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In today’s digital world, it is commonplace to share many images on social media. But what happens when images of minors are shown in a picture? Can one of the parents upload pictures of a minor unilaterally? What would the consequences be? These were the main issues faced by Section 12 of the Provincial Court of Barcelona and settled in Judgment 385/2018 of May 15.

The case arose from a dispute over the custody of a child born out of wedlock. In the first instance, shared parental authority was established, while exclusive custody was awarded to the mother. The father appealed the ruling, among other reasons because the prohibition of publishing images of the minor on social media unless both parents’ consent was given had not been expressly established.

The minor’s image rights are part of parental authority, meaning that the parents have the right and duty to ensure that the minor’s interests are protected. For this reason, it is the parents who must authorize the uploading of images of the minor to the internet. In this case, after examining the dispute, the Provincial Court established that when a parent wishes to share a picture of the minor on social media, the other parent’s prior consent must be sought. The reason for this, according to the court, is that the current everyday nature of this kind of action—uploading pictures on social media—leads to it being done impulsively, sometimes without protecting the interests of the minor who may in the future feel uncomfortable with the published image.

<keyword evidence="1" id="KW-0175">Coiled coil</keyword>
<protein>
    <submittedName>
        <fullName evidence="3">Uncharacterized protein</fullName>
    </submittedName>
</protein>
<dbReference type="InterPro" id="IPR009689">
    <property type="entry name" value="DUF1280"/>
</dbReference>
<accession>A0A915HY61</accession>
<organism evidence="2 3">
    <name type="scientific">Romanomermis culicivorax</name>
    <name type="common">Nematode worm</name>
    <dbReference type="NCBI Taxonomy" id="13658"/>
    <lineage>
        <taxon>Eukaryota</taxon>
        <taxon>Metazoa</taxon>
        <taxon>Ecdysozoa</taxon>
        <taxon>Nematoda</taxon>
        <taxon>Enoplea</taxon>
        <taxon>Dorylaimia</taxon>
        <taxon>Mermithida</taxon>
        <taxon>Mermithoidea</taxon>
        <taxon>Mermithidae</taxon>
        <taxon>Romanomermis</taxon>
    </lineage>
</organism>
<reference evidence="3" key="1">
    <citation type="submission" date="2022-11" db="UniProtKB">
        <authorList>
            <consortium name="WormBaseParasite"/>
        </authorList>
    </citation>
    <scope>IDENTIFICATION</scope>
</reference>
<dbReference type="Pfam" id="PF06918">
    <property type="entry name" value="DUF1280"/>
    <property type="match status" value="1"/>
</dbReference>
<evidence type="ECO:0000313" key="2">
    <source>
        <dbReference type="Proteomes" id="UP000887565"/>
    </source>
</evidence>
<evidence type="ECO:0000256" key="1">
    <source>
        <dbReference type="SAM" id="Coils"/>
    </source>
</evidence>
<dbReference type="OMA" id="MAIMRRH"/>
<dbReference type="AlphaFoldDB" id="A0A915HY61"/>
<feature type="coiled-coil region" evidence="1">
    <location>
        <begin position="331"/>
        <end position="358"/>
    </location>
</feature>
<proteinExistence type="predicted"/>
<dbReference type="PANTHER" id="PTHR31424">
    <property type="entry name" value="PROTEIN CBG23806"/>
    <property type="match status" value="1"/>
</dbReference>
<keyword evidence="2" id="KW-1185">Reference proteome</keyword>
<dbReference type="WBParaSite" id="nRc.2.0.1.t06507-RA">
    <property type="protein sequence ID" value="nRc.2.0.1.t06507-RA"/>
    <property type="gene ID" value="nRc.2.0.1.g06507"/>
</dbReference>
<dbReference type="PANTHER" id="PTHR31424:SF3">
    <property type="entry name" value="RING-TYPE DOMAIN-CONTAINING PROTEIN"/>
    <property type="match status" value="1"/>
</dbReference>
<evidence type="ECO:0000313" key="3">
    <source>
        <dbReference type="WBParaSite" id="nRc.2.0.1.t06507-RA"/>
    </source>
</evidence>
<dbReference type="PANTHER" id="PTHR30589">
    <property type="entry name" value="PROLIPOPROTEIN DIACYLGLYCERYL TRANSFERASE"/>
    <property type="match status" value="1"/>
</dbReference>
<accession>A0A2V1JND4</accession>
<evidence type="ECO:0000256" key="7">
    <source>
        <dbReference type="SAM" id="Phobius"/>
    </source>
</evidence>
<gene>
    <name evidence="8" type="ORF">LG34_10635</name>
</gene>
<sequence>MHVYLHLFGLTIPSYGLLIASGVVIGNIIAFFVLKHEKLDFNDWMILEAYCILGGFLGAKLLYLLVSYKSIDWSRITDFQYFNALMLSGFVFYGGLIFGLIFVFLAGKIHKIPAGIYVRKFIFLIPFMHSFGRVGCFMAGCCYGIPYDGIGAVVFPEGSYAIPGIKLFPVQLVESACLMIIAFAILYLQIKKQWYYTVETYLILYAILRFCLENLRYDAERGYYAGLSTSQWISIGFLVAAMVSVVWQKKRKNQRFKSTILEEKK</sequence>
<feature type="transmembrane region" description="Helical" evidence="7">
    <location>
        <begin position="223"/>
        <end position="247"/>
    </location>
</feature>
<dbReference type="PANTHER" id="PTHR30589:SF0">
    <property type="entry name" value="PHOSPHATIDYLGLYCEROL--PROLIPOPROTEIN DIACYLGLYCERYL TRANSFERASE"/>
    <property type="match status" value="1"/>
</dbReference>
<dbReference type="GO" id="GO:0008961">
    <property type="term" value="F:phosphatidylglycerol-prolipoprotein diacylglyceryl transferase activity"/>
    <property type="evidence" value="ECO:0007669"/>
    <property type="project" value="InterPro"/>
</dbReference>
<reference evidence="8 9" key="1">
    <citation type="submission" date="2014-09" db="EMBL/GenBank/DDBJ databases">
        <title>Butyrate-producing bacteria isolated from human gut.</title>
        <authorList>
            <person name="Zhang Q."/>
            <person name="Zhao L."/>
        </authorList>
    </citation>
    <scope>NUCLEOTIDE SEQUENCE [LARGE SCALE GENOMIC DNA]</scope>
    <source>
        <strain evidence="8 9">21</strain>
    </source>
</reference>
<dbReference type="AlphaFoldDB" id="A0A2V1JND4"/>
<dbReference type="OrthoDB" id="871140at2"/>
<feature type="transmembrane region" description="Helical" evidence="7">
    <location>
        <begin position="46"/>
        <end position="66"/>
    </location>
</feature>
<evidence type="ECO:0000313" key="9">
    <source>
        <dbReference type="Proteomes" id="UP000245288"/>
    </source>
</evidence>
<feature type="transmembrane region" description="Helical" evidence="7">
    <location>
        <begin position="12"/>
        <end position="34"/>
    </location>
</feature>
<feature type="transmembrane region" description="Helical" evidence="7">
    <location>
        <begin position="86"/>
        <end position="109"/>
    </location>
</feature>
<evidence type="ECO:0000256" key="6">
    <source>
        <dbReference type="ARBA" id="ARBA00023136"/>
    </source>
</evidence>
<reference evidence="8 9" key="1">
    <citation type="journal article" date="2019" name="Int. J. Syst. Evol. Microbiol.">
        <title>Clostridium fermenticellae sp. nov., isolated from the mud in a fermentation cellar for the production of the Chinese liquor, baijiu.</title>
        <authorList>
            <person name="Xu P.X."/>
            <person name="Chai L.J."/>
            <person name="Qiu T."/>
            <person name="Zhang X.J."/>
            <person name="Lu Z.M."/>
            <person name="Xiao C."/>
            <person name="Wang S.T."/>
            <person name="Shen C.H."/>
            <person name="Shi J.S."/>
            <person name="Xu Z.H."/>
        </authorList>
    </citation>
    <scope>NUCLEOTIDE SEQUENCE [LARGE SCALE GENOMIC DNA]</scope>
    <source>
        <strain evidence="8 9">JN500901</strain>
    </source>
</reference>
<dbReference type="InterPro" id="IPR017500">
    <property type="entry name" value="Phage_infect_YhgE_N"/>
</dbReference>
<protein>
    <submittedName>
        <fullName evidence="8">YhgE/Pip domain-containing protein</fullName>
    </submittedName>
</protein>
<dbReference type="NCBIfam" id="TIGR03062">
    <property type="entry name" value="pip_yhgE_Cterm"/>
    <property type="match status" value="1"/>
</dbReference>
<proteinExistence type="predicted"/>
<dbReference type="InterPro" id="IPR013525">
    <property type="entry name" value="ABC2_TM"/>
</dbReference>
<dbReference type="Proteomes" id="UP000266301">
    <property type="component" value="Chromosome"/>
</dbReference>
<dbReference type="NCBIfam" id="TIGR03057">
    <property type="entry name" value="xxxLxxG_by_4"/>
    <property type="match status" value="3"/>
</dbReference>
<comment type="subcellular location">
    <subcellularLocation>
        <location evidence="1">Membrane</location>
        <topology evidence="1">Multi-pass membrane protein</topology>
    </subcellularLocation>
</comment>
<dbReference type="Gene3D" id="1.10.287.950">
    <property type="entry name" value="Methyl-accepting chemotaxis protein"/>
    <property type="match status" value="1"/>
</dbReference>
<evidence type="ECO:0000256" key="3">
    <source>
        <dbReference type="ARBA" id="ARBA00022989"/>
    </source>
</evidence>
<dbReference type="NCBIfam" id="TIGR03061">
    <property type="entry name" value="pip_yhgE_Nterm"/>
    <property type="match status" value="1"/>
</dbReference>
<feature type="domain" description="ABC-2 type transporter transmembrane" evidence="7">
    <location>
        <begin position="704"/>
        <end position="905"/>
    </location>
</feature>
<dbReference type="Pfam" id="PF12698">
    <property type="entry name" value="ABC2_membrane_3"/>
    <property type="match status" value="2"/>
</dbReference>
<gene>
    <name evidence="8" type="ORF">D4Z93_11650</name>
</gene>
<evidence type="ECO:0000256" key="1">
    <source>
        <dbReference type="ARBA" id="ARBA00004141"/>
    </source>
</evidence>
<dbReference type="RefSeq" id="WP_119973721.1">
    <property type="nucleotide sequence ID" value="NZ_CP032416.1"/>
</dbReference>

Thus, should either parent unilaterally upload an image of the minor and should the image be prejudicial to his or her honor or reputation, the other parent would be able to file legal actions, which might even affect the established custody arrangement.

When ruling, the court considered whether the parents’ consent should be explicit or tacit. In this regard, no final decision was reached, as it stated that this is a case-based factor, which will thus depend on the specific characteristics of the case.

Based on these considerations, the court admitted the appeal filed by the father, establishing that both parents must give their prior consent to the uploading of images of the minor.

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Jorge Monclús

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